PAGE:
When you build up an application, you need a database (db) to save your data. It could be about your order, member, or transactional data. It really depends on business needs from the application that you build. Another purpose is you can initiate improvements based on huge data that you’ve already saved.
Based on Wikipedia, a database is an organized collection of data, generally stored and accessed electronically from a computer system. Where databases are more complex they are often developed using formal design and modeling techniques Wikipedia.
There are many great databases these days, one of it is MySQL. In this section, we will learn from the beginning how to create a database, tables, and query data with MySQL.
- It is open source. However, there are a personal and enterprise version.
- Fast. Of course with the right indexes when you have huge amount of rows data.
- Scalability, maintainability.
- Suitable for web-based application. E-commerce, warehouse, logging, and many more.
Before we start, to create or manage your MySQL database, you need database client/IDE.
Three IDE options:
- Sequel Pro (Mac)
- MySQL Workbench (Mac, Windows, Linux)
- DBeaver (Mac, Windows, Linux)
Personally, I find Sequel Pro is very helpful and powerful for my day-to-day use.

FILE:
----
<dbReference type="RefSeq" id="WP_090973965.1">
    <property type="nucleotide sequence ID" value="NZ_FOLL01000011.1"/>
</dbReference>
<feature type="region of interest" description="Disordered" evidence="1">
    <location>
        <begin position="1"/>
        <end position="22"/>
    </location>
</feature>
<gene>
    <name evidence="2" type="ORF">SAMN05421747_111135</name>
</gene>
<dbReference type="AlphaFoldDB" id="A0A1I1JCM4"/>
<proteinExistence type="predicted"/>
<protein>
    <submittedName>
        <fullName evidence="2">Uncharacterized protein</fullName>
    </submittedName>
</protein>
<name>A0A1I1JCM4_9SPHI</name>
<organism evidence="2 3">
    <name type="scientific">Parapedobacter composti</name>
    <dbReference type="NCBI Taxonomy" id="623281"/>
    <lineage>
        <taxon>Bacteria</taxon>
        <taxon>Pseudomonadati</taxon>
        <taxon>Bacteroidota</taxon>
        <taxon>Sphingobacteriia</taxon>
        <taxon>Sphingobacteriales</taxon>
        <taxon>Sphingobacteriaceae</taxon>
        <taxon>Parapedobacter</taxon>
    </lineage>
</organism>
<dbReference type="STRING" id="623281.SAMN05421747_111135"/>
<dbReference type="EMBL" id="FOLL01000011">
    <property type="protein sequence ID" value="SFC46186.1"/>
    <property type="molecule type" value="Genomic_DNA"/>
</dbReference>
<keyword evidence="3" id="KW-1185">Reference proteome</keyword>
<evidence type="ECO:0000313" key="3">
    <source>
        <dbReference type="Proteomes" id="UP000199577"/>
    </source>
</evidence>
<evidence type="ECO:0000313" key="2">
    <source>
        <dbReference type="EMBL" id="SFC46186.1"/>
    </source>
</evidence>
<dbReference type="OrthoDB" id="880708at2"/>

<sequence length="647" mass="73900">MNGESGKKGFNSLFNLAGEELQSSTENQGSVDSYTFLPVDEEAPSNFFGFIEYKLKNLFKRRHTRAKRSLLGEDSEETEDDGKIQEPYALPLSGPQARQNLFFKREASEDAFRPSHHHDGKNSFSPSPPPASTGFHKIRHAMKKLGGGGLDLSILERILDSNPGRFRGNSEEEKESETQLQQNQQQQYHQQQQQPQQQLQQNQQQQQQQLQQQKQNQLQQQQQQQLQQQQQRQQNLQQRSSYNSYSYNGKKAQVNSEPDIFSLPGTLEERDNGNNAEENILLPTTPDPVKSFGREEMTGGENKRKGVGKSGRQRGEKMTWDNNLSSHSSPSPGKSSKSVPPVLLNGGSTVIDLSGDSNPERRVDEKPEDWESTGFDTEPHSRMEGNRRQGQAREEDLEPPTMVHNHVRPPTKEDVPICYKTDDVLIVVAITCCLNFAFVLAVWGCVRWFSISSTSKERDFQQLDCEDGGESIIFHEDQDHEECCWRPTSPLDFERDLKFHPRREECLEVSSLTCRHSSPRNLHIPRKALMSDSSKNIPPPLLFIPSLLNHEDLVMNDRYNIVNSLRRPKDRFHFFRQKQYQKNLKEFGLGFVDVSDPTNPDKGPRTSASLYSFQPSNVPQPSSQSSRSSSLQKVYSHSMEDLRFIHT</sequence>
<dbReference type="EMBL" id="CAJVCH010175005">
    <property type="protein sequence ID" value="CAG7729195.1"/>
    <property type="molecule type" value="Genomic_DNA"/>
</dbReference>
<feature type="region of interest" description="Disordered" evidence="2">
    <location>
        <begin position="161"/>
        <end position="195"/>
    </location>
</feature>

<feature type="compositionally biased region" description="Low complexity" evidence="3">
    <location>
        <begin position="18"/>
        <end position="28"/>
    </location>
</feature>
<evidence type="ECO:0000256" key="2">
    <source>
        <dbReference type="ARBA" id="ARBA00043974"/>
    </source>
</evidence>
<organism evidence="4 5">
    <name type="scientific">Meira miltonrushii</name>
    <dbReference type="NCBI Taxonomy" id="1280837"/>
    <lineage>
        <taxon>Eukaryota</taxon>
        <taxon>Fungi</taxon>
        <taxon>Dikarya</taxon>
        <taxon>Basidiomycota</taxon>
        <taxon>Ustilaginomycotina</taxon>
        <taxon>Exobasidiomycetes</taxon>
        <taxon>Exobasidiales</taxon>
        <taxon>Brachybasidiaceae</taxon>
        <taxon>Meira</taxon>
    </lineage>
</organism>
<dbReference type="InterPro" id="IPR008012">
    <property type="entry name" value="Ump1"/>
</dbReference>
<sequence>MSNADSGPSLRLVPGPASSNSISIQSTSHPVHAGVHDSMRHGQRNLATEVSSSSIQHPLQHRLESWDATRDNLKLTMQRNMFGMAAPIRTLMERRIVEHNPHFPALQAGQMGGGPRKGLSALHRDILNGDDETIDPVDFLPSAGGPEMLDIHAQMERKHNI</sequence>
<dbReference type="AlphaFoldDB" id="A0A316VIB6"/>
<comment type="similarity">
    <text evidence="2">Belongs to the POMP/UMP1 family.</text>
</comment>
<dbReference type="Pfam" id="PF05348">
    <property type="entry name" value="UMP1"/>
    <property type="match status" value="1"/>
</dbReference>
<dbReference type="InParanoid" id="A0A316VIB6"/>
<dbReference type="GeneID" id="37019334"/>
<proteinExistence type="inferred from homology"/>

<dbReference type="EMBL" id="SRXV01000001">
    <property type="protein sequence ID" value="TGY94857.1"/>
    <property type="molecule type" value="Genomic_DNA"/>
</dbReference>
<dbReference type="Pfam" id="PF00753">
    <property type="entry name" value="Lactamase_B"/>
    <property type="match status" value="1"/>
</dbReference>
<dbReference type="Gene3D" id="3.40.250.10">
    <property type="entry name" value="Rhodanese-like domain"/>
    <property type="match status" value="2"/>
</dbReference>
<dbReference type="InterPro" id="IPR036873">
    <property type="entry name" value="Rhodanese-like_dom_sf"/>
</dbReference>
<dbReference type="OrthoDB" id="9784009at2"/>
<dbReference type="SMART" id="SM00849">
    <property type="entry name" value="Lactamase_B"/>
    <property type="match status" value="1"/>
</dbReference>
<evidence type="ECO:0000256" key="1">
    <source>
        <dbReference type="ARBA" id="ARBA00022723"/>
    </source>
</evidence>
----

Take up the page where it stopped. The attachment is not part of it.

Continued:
Start and Login to MySQL on your local machine (Mac OS X).
- Go to your System Preferences
- Find MySQL
- Choose to Start MySQL Server
After the MySQL database started, you can log in.
- Go to your database client, in this example I am using Sequel Pro.
- Connect to your
localhost. You need to provide the username and password before login.
- Once you connect, you will be able to create your database.
Create new Database:
Create Database Statements
CREATE DATABASE database_name [[DEFAULT] CHARACTER SET charset_name] [[DEFAULT] COLLATE collation_name];
CREATE DATABASE learning_mysql CHARACTER SET utf8 COLLATE utf8_general_ci;
Using Functionality Provided by IDE
- Go to Database menu, select Add Database…
- Then fill in the database name
For common cases and non latin, use
UTF-8 for character set, and you can use
utf8_general_ci for the collation.
Your database is now ready to use. Ensure you choose the right database that you want to manage. The second step is to prepare tables as per your business needs, to save the data from your application.
- How to Create a Database in MySQL - January 19, 2020